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A LightWave Solar worker displays one of the solar installations the company has installed for The Bailey Co. Collectively, Bailey has put up solar panels that can generate up to 117 kilowatts at their facilities in Nashville, Tullahoma and Cookeville. Installation will soon begin at The Bailey Co., facility in Cleveland, Tenn.Providers program.

One of the nation's largest forklift dealers, The Bailey Company, installed its first solar units at its plant in Nashville four years ago to help give the company a greener image and reputation.

Ryan Bailey, the company's director of sustainability, said the first solar panels were installed "primarily for environmental reasons since we're focused on making The Bailey Company as environmentally sustainable as possible."

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Representatives from regional bank BB&T will attend to help answer solar financing questions.

The upcoming Solar Workshop is free. To register, call 615-641-4050 or email

info@lightwavesolar.com.

What: Solar 101 Workshop for Business Owners presented by LightWave Solar

When: Friday, Aug. 7 from 10:00a.m. -11:30a.m. – Refreshments provided

Where: Business Development Center’s Training Room, 100 Cherokee Boulevard, in Chattanooga

But the investment in looking green also generated a greener bottom line for the company.

"We were impressed with the financial return, so we decided to invest in more systems," said Bailey, who plans to soon install the company's seventh solar unit at its Cleveland, Tenn., stores. "Nashville Electric System cuts us checks every summer, which is pretty awesome," Bailey said.

TVA's Green Power Providers program and Uncle Sam have offered premium payments and tax incentives for solar power generation, which has helped Bailey and other companies generate cash from the sale of solar power sold back to TVA and put on the electric grid.

LightWave Solar, the Nashville-based solar installer that has helped install many of the solar operations in the Tennessee Valley, will outline the financial and environmental advantages for solar power at a solar workshop on Friday at the Chattanooga Business Development Center.

The workshop will discuss upcoming changes in TVA's incentives, which are scheduled to be reduced next year after paying premiums since 2003. Installations made in 2015 before the changes are adopted will continue to qualify for the current, higher incentives, however.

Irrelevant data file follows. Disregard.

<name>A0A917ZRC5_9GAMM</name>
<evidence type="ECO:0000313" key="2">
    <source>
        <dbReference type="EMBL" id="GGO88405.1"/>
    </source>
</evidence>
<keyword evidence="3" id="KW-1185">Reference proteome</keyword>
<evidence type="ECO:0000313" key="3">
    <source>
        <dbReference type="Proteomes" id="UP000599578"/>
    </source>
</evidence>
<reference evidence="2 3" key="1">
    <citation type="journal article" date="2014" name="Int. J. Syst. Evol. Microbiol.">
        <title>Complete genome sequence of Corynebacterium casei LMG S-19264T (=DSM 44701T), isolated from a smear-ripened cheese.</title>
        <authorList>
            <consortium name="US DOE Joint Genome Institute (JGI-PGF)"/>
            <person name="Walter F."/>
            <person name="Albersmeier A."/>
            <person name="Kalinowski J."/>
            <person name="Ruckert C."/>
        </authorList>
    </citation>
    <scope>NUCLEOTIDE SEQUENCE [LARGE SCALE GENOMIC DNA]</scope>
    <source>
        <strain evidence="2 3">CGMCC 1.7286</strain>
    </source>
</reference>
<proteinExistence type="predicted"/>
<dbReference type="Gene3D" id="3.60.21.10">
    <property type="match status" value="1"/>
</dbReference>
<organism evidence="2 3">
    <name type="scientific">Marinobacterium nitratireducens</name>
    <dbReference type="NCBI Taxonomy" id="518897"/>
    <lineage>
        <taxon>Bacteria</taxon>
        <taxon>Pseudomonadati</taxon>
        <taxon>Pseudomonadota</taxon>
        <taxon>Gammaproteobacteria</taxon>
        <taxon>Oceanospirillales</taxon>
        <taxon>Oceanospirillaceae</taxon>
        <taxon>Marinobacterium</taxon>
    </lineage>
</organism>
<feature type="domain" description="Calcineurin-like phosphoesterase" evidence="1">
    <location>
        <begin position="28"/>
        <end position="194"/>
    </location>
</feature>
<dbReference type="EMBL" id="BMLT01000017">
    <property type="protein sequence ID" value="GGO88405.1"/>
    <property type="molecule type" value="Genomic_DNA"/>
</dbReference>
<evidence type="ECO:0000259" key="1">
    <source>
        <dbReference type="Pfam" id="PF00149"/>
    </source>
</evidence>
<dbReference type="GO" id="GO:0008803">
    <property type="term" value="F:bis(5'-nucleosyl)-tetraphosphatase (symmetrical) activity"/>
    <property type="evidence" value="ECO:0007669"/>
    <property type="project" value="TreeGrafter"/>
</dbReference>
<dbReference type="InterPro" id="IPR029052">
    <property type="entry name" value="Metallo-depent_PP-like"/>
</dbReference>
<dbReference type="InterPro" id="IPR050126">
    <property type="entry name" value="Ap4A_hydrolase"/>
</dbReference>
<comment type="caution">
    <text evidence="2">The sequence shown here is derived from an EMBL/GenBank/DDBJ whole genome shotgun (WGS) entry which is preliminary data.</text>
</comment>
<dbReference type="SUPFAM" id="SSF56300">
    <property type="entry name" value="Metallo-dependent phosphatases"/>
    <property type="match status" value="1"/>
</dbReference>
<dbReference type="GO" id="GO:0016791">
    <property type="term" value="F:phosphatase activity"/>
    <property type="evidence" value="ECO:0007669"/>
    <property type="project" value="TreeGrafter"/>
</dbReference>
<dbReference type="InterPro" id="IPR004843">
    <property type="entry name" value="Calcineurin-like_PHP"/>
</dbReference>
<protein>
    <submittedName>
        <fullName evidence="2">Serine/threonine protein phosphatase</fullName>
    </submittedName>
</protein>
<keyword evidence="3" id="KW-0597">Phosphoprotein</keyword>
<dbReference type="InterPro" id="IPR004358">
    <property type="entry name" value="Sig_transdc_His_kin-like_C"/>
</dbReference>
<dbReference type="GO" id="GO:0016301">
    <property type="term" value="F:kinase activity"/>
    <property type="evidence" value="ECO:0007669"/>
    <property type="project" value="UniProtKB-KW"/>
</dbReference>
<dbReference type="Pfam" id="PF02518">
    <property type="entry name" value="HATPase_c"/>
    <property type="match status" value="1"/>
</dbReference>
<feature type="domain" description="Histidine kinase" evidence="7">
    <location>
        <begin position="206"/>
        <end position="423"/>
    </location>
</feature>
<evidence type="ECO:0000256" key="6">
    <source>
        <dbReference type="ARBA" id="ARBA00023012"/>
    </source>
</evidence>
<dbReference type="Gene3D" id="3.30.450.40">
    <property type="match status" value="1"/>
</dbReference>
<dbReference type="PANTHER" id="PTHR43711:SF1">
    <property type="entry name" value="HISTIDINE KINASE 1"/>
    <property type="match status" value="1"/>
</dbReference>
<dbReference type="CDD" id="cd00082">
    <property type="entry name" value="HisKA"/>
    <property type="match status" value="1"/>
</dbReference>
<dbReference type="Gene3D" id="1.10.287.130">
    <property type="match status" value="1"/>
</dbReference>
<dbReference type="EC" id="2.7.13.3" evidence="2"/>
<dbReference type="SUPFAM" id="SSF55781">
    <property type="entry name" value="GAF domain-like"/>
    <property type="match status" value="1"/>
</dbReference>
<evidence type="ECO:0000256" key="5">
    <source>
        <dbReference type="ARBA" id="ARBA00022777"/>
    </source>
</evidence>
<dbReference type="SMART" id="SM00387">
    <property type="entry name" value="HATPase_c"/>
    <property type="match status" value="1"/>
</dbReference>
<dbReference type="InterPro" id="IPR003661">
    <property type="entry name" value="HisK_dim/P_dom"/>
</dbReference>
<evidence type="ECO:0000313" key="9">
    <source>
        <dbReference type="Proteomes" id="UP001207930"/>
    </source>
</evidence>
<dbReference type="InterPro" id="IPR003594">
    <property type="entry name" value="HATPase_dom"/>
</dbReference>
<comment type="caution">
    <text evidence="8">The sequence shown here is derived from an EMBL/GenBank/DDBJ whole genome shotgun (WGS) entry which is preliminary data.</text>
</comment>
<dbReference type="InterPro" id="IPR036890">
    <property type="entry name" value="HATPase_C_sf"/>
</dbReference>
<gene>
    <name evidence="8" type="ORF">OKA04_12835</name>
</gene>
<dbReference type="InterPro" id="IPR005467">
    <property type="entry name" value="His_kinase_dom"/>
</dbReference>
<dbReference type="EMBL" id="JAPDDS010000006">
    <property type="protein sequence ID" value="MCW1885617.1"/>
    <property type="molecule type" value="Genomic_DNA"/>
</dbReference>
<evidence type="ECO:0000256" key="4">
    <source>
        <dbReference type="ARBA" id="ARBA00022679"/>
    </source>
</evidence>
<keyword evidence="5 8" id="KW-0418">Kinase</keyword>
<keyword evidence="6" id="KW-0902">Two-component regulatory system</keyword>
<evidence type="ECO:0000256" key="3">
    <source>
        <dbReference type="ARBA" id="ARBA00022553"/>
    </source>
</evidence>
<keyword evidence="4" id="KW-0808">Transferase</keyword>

The workshop will discuss tax benefits, utility incentives, and available financing for solar installations and ways to reduce operating costs and generate revenue.

"Our solar workshop will highlight the financial incentives for commercial solar installations including TVA's solar incentive that ends later this year," saids Brian Bickel, sales director at LightWave Solar. "TVA's program could become fully subscribed before the Nov. 13th application deadline."

The Tennessee Valley Authority's solar incentive program, Green Power Providers, is accepting applications. New applicants can lock in a 2 cent-per-kilowatt premium rate for 100 percent of their solar electricity for 10 years. For a typical commercial system of 50 kilowatts, the average annual revenue for the first 10 years is approximately $9,000 per year.

"Solar reduces operating costs, and as electric rates go up, solar becomes increasingly valuable because of the avoidance of exposure to fuel cost increases over time," Bickel said.

Starting in 2016, TVA will not pay a premium for new solar projects approved in next year's program. It is expected that TVA will pay the retail GSA-1 rate only. For example, if TVA approves a 50kW solar project this year, TVA would pay about $1,300 more annually than if the project were approved next year.

"The drop in premium is supposed to reflect the drop in solar prices, though we do not expect solar costs to come down much next year," says LightWave Solar President Steve Johnson. "The 2 cent drop is not huge, but it makes an investment in solar look better this year."

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